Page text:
Oklahoma Water Resource Board
The Oklahoma Water Resource Board, or OWRB, sets rules and
regulations concerning the state’s well plugging practices to protect
Oklahoma’s fresh groundwater basins from pollution and
waste and safeguard its citizens from accidents.
Old wells, no matter how small or remote, offer the potential for injury -
even death - to animals and humans, especially small children.
These open holes, often hidden by overgrown weeds and brush,
can be dangerous traps.
Pollution of a family well or the well that supplies water to a community
has enormous potential for harm. Debris, small animals and runoff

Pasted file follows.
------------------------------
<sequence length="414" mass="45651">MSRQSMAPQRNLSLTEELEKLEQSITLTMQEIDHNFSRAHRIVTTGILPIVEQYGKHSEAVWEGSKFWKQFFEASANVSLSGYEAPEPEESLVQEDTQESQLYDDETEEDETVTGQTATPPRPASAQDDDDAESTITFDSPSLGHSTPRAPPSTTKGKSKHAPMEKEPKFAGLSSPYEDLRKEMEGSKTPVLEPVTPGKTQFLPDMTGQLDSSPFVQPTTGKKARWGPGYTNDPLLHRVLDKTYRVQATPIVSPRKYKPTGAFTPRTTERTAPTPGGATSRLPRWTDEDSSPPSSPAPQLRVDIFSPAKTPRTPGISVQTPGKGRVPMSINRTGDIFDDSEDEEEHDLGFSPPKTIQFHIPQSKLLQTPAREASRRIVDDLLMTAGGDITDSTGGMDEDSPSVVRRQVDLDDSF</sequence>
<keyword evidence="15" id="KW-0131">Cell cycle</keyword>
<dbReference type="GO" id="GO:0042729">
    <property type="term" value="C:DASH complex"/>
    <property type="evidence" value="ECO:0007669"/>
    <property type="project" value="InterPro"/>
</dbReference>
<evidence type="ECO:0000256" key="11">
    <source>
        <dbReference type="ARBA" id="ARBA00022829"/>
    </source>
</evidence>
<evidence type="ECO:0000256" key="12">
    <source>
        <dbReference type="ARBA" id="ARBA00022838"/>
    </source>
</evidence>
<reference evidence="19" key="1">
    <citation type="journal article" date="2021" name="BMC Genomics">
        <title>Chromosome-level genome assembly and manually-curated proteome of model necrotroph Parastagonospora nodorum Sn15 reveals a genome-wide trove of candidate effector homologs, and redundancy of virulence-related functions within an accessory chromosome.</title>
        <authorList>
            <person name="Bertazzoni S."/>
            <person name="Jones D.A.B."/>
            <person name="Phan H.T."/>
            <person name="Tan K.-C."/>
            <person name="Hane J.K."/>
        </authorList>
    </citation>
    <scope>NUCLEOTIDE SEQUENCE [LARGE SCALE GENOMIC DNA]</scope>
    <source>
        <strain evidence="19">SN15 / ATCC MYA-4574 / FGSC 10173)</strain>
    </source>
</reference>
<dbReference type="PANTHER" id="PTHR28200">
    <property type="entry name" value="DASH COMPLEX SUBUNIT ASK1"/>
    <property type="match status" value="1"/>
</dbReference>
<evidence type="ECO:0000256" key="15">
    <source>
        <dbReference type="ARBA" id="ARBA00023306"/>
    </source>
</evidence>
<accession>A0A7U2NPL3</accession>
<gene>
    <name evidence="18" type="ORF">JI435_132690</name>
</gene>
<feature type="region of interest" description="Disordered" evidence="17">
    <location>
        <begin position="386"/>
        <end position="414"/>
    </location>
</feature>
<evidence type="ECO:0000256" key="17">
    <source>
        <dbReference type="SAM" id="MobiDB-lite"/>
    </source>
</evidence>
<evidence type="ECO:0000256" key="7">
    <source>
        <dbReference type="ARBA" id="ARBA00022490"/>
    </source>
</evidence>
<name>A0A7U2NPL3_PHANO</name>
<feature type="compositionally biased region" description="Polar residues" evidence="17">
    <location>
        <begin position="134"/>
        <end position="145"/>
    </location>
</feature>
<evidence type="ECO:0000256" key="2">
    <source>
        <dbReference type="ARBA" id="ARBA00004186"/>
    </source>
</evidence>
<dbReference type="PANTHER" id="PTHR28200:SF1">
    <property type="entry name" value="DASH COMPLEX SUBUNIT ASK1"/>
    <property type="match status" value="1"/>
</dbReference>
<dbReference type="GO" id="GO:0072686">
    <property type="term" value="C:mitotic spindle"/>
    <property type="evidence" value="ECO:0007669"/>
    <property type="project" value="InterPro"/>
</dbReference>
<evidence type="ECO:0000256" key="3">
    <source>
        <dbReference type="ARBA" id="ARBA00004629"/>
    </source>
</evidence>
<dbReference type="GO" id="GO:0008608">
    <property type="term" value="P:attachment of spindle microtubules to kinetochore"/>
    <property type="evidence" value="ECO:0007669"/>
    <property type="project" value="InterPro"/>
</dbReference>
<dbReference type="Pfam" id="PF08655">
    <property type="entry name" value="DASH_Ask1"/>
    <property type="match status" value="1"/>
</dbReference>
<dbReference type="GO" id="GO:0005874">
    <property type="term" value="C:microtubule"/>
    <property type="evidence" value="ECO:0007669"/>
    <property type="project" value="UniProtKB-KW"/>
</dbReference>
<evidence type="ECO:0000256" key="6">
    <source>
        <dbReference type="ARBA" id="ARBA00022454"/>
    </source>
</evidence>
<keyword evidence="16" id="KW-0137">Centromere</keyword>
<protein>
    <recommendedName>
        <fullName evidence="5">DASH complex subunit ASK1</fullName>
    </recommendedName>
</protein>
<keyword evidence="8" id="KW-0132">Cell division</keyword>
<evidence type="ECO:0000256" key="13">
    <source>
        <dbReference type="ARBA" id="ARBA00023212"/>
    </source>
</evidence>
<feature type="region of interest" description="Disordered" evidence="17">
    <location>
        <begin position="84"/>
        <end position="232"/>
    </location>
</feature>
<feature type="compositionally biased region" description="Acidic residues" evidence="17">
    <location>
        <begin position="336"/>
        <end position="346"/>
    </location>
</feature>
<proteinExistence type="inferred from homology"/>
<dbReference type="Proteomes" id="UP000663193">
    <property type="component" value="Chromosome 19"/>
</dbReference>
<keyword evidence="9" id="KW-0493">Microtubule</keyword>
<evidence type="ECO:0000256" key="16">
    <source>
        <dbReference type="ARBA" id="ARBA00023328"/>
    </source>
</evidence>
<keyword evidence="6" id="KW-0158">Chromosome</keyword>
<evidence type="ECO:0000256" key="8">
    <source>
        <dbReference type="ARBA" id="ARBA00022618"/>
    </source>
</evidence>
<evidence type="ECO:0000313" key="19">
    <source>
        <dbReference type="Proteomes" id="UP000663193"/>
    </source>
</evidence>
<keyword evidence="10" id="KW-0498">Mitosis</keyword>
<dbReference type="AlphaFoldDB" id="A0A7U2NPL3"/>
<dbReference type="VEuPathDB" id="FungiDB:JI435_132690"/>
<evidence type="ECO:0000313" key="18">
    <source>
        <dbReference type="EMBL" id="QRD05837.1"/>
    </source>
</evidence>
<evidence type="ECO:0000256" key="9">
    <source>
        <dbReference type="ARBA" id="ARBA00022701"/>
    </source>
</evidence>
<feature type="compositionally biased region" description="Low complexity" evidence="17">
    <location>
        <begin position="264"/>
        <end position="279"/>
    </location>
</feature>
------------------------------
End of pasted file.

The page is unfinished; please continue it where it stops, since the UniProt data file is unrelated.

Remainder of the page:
waters polluted with chemicals and other substances that enter
the groundwater basin through open holes can spoil a water
supply and make it unsafe for drinking for years.
How Much Does it Cost to Cap a Well?
The cost of plugging a well in Oklahoma ranges from $30,000-$36,000. There are 800 abandoned wells listed by the OWRB to be capped, and another 12,000 more that are considered “orphaned” with substantially more to be added. Eventually, all these wells will be cleaned and capped, which will require several billion dollars.
The plugging methods employed on oil and gas wells have improved over time as regulators required better well plugging plans and as operators began to see the benefits of sealing the abandoned wells more securely. When cement was first being used to plug wells, the cement tended to not set up correctly and was often contaminated by the drilling mud and wellbore fluids. Through the implementation of cementing standards by the American Petroleum Institute (API) and more standardized plugging programs, the cement plugs became more uniform.